Information presented in this publication is intended to provide a general understanding of the statutory and regulatory requirements governing electroplaters. This information is not intended to replace, limit or expand upon the complete statutory and regulatory requirements found in the Illinois Environmental Protection Act and Title 35 of the Illinois Administrative Code.
Electroplating wastes are potentially hazardous to human health and the environment when they are improperly managed. Several special and hazardous wastes are commonly generated by the electroplating industry. The "Do I Have a Special Waste?" fact sheet defines and discusses special wastes. In Illinois, electroplating wastes are special wastes because they are industrial process wastes and may also be hazardous. This fact sheet will help you determine the hazardous waste, air, and water regulations that apply to your electroplating operations and how to properly manage your waste to protect your employees, the community, and the environment.
Electroplating [40 Code of Federal Regulations (CFR) 413] covers job shop facilities. A plant is considered a job shop facility if at least 50 percent of the parts it processes are made elsewhere. Metal finishing (40CFR 433) covers facilities that can be either job shops or captive shops. Over 50 percent of the parts used in a captive shop facility are made at the facility. Generally, electroplating is only one step in the processes at a captive shop (metal finishing shop).
The "Do I Have a Special Waste?" fact sheet defines hazardous waste and will help you determine if your waste ischaracteristic for ignitability, corrosivity, reactivity, or toxicity, or if it is listed. Some common U.S. Environmental Protection Agency (EPA) waste codes for hazardous electroplating wastes are listed in Table 1. For a detailed hazardous waste list, call the Office of Small Business.
Waste Code No.
|Waste hazardous because of the characteristic of toxicity for these metals; examples include wastewater treatment sludge, spent plating bath solution, sludge from plating baths, and spent process solutions|
|D002||Spent alkaline and acidic cleaning solutions|
|F001||Spent halogenated solvents used in degreasing|
|Spent nonhalogenated solvents|
|F006||Wastewater treatment sludge from electroplating operations except certain process|
|Waste specific to cyanide plating|
Your wastes are hazardous if one of the following applies to you:
Hazardous solvents, liquids, and sludges must be managed by a hazardous waste transporter and a treatment or disposal company in accordance with hazardous waste requirements. The fact sheet "How Do I Manage My Hazardous Waste?" will help you determine what type of hazardous waste generator you are and what general hazardous waste requirements apply to you, such as labeling, manifesting, and storage requirements. Generators of special waste are responsible for completing an annual waste report if 1) they ship their waste out of state or 2) if the waste is hazardous. In addition, listed below are common compliance issues that your electroplating shop should follow.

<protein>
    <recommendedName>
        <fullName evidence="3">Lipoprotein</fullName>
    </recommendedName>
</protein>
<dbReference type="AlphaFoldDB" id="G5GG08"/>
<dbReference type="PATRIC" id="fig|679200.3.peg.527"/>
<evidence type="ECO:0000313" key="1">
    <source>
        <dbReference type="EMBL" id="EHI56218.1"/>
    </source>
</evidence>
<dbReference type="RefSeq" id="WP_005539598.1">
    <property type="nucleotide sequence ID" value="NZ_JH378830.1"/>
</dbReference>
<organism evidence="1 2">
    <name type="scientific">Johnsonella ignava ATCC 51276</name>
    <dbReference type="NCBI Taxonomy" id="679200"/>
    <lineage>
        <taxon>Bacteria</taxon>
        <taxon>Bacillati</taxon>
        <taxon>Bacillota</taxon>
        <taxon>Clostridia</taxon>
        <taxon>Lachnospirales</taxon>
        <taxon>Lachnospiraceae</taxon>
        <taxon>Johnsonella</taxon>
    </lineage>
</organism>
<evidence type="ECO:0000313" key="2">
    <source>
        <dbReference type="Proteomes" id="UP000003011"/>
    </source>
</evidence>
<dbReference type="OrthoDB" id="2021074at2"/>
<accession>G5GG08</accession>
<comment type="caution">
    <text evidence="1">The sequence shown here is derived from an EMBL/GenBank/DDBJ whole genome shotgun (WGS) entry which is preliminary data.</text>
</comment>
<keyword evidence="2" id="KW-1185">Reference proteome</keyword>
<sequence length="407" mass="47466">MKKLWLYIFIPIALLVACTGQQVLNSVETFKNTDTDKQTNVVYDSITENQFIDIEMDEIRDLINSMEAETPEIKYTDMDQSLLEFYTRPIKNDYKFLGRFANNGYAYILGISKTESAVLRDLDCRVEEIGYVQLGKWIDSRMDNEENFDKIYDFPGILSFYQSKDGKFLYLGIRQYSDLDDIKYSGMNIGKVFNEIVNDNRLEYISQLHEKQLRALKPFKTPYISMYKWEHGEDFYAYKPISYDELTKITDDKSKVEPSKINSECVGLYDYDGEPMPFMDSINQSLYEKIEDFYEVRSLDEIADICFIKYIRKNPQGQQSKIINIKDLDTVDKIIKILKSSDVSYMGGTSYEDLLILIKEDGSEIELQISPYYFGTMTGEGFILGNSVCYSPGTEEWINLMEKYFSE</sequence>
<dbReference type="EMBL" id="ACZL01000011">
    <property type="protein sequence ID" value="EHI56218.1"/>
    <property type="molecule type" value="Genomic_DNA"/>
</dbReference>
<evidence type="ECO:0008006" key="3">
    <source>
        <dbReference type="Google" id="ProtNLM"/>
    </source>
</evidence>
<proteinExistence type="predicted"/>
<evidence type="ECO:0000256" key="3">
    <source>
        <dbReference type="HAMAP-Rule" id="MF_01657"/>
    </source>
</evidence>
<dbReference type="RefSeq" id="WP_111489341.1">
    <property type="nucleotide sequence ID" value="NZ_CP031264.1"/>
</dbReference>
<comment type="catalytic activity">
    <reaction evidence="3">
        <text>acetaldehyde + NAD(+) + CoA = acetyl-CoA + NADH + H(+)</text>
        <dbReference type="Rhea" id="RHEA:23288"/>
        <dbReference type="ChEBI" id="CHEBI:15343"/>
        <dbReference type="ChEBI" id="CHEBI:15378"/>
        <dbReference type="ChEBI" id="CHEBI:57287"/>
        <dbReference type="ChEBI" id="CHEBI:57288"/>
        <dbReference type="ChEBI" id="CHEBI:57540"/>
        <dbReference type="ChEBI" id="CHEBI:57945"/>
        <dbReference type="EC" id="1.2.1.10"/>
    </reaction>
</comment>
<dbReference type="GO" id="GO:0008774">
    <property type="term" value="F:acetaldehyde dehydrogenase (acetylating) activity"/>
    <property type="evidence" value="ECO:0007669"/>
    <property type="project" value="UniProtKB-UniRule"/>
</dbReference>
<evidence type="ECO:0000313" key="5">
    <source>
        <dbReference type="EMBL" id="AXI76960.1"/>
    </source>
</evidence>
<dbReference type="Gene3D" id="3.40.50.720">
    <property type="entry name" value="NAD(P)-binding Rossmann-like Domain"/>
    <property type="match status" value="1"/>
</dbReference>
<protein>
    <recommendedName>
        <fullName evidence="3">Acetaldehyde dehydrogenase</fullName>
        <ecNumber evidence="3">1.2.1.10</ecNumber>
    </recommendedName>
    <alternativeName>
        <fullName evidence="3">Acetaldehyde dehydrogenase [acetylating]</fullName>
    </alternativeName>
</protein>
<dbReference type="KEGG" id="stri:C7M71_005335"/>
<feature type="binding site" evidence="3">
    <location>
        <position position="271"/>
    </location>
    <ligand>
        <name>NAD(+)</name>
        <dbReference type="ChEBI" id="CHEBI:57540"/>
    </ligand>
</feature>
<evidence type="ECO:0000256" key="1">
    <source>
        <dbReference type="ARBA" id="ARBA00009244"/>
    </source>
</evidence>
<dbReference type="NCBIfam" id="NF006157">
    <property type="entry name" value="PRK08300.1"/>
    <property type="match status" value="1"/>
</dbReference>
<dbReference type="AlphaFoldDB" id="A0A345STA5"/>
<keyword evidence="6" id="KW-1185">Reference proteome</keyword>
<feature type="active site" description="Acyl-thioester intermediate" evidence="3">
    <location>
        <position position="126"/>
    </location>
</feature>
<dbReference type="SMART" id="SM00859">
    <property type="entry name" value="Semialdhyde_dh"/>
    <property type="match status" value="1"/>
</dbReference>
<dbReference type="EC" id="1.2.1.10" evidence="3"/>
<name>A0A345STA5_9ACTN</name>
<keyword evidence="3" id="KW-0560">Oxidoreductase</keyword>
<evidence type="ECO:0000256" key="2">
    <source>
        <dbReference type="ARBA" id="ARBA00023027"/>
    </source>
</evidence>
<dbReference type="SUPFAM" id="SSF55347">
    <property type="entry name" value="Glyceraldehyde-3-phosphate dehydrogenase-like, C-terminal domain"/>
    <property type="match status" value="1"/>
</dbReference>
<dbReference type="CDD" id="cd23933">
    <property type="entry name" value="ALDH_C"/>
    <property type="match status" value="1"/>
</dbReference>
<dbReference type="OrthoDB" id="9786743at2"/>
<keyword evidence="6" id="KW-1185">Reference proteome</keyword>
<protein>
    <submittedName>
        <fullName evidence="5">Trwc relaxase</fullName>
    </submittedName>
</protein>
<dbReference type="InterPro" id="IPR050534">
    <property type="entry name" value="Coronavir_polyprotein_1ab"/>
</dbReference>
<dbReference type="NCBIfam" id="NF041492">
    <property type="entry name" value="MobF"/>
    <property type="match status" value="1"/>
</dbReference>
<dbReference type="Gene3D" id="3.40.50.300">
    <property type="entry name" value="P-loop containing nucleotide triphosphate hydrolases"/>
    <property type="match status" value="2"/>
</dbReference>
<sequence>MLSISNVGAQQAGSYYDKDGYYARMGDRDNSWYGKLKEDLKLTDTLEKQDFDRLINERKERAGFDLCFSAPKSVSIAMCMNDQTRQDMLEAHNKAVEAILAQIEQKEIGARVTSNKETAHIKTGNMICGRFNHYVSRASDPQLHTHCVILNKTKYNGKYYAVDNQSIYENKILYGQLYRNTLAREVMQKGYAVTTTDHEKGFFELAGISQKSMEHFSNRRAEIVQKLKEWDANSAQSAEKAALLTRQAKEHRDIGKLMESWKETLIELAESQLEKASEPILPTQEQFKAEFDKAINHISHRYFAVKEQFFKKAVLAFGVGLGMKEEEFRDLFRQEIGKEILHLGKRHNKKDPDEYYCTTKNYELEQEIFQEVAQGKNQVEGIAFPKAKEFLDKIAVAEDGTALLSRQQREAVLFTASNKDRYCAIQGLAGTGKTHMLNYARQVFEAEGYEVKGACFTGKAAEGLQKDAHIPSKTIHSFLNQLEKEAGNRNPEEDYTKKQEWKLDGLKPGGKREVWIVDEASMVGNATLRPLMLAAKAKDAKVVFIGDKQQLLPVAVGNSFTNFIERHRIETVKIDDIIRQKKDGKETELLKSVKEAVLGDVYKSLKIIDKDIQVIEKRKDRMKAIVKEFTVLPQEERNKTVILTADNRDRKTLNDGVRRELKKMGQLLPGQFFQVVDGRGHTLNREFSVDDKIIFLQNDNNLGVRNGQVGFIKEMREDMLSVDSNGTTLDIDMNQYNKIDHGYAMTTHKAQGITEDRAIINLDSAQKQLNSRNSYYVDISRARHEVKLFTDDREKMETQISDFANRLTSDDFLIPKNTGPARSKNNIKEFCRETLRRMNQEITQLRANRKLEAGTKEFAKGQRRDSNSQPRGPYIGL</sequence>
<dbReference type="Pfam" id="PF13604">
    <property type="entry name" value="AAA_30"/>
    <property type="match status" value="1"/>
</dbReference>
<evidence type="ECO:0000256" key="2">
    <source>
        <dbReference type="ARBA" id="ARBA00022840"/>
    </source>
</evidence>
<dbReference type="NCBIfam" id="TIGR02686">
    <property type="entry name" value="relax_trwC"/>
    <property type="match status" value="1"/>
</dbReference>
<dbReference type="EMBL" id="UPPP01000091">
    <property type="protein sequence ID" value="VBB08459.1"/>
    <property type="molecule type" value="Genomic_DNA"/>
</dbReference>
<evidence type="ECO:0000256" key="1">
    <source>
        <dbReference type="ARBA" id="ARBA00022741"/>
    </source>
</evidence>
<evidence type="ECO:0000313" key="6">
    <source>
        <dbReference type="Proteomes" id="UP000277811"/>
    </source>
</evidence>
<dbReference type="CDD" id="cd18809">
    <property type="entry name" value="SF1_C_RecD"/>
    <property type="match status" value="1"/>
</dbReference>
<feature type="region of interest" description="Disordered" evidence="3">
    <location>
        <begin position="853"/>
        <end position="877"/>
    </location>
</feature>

Air regulations apply to all electroplating shops. All electroplating facilities in Illinois require an air pollution control permit. Most emissions from electroplating and anodizing baths come from fine mists formed by the process. If the mist is reduced, emissions are reduced. Another source of emissions is from solvents used in various processes such as vapor degreasing, lacquering operations, and phosphating.
Electroplating shops may also be affected by federal regulations. The Clean Air Act (CAA) regulates air emissions of 189 toxic chemicals. To control emissions of these chemicals, EPA issued National Emission Standards for Hazardous Air Pollutants (NESHAP) for particular industries, including the electroplating industry. NESHAP regulates chromium emissions from hard and decorative chromium electroplating and chromium anodizing tanks. NESHAP contains standards that covers emissions limits, work practices, initial performance testing, ongoing compliance monitoring, recordkeeping, and reporting.
you do not need to apply for an Illinois EPA permit for your cold cleaning degreasers.